Comments on
Why Not Judge?

A central goal in DBT is to cultivate a non-judgmental stance towards our lives and ourselves.  However, when you experience intense emotions and have stress and significant obstacles in your life,

4 thoughts on “Why Not Judge?

  • December 8, 2010 at 8:49 am

    Why Not Judge?
    By Christy Matta, MA

    From this artical she said, “Let go of judgmental language and focus on descriptive information. Getting from judgment to description takes practice and repetition, but it can significantly reduce extreme painful emotions and result in a clearer picture of the world.”

    I would like examples of “Descriptive information” in a situation that might come up.
    Can you help?

    Thank-you for your time

    • December 8, 2010 at 12:28 pm

      Instead of saying “I’m so stupid” when you make a mistake, being descriptive might be saying to yourself “when I make a mistake I feel inadequate.” Sometimes it’s a slight shift and sometimes it’s a large one. Change it’s an “awful” day to “today I’m stressed and overwhelmed by demands people are making on me.” Descriptive language tends to be more specific and is often connecting to your feelings. Instead of “He’s a jerk” “He raised his voice when I asked a question and didn’t give me an answer.”

      I hope that’s helpful.

  • March 9, 2013 at 10:54 am

    I take issue with this concept of strict adherence to non-judgmentalism. When speaking in terms of one’s judgement of self, I tend to agree. When applying the stance to a household or society we are then inviting Moral Free Agency where we ultimately arrive at anarchy.

    • April 13, 2016 at 9:50 pm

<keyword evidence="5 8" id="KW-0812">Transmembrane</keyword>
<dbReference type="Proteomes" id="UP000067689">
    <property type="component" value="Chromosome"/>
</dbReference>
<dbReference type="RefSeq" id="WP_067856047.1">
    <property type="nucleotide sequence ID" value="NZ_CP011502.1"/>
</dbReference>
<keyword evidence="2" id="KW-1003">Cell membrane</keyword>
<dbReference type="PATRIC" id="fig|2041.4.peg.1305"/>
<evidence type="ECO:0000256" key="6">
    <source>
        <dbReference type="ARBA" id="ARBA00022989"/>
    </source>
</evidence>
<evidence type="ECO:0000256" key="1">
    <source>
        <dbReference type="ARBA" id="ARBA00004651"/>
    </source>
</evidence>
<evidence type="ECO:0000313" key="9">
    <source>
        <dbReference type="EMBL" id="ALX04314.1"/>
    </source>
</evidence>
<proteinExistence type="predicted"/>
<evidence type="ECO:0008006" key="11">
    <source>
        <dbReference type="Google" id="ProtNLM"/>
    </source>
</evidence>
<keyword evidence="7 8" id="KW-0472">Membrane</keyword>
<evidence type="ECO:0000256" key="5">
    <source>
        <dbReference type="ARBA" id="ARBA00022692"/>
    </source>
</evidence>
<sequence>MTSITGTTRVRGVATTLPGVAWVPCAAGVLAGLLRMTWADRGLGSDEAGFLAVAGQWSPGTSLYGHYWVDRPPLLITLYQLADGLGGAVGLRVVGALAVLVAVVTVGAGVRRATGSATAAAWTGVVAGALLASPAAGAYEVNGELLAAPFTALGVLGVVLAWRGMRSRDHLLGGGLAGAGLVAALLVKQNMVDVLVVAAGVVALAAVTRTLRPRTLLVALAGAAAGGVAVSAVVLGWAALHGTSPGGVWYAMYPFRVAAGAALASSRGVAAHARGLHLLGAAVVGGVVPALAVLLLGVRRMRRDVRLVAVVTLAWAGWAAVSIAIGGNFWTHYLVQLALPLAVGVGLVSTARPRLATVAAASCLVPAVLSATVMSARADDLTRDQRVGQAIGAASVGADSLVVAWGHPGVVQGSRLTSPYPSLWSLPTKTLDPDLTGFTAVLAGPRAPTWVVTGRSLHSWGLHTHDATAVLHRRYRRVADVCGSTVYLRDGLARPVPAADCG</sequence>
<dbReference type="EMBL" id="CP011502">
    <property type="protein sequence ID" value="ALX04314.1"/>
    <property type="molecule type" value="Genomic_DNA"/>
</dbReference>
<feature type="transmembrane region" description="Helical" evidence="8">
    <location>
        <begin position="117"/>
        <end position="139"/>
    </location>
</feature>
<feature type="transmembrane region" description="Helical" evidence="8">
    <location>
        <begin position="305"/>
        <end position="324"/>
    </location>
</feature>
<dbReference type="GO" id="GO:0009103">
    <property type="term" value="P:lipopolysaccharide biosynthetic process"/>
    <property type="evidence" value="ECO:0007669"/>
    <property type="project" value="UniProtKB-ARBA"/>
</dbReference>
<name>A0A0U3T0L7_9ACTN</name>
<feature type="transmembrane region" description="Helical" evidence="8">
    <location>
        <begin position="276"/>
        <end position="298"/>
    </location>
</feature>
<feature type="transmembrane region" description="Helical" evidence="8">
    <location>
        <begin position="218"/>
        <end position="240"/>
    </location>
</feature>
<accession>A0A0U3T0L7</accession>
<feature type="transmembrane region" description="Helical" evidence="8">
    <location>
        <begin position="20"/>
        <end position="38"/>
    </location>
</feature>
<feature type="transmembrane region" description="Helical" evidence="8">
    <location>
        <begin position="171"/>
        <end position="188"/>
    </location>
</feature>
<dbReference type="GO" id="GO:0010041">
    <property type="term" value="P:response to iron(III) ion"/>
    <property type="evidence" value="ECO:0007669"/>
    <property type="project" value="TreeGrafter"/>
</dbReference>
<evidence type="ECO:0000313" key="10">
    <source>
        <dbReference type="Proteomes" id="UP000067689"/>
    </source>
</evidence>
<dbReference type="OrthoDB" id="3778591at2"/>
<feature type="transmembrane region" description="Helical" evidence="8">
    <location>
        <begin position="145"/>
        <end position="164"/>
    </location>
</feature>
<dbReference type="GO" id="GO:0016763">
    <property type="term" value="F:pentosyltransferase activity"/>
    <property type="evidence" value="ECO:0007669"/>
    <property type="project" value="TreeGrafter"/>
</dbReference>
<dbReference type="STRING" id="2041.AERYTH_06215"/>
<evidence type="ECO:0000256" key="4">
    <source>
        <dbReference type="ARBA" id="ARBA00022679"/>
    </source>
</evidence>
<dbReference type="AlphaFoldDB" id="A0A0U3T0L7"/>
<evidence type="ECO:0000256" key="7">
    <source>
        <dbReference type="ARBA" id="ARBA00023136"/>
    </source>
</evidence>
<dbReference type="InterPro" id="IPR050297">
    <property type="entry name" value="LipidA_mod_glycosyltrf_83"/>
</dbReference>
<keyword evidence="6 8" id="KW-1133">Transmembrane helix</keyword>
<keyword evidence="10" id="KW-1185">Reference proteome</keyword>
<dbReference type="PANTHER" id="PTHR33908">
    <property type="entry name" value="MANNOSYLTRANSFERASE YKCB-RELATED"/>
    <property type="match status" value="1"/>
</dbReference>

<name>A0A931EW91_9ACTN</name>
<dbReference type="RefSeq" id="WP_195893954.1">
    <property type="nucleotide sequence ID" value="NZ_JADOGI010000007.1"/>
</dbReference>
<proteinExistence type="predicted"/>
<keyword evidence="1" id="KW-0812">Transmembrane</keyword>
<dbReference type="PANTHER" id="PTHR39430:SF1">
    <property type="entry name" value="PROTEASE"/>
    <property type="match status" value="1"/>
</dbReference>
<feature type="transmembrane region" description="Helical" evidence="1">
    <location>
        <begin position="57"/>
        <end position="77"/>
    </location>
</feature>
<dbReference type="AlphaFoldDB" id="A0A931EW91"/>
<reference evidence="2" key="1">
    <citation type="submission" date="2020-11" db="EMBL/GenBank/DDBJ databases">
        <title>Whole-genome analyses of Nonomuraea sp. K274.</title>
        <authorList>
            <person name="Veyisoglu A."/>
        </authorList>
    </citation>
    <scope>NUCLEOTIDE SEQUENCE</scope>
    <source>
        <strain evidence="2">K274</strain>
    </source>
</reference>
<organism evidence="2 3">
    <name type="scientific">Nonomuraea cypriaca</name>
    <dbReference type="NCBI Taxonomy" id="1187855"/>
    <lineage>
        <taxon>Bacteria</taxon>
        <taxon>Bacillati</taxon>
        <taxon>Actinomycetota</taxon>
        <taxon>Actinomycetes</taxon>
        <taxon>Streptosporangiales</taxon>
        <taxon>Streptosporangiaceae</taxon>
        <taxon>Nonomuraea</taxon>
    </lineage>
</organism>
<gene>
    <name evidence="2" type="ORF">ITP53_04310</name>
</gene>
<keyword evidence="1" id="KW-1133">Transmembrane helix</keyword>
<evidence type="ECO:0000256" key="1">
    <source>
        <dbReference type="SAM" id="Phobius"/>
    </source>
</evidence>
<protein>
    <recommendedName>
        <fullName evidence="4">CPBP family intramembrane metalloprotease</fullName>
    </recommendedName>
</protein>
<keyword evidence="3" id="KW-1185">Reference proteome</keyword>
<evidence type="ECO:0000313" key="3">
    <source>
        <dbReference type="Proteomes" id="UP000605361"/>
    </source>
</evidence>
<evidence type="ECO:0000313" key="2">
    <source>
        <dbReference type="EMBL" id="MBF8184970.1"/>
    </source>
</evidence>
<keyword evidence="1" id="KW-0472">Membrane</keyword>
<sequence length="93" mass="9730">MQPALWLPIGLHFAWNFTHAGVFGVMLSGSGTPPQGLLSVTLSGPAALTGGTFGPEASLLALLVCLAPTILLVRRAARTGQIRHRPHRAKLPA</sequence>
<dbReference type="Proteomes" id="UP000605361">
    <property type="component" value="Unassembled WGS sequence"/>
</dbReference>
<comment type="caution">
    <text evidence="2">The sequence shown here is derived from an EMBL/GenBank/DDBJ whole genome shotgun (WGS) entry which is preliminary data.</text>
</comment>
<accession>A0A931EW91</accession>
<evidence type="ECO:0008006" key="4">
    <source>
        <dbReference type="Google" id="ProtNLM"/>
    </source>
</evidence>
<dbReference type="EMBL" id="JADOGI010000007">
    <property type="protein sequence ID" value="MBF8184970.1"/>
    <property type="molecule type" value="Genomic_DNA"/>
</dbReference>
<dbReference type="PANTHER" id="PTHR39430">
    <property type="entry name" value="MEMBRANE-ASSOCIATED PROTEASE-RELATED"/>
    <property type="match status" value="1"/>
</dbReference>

I don’t think that non-judgementalism has to lead to a suspension of morality. DBT would hold that there are times when it’s useful to judge, but that being judgemental is a shortcut (an automatic label saying “this is good/bad or right/wrong), & like any shortcut it misses lots of information. It’s perceiving things as absolutes, in black & white. Better, when you can, to observe & describe. So for example rather than saying “it’s wrong to steal”, you might say “one of the consequences of stealing is that another person loses something that belongs to them, and this will usually cause harm to them”. That’s an example of observing & describing. If you state categorically that it’s wrong to steal, you miss the opportunity to notice those occasions when it actually might not cause too much harm, because the need of the stealer is greater than the hurt caused to the person stolen from. e.g. an impoverished person who is starving & takes food from the kitchen of a wealthy person. That, IMO, is a grey area around stealing. As a culture, we abbreviate a lot of our moral rules as “this is right/wrong” because to do otherwise would be time-consuming & convoluted & just plain inconvenient. But it’s useful to unpack what we mean by right/wrong and good/bad. I hope this clarifies.


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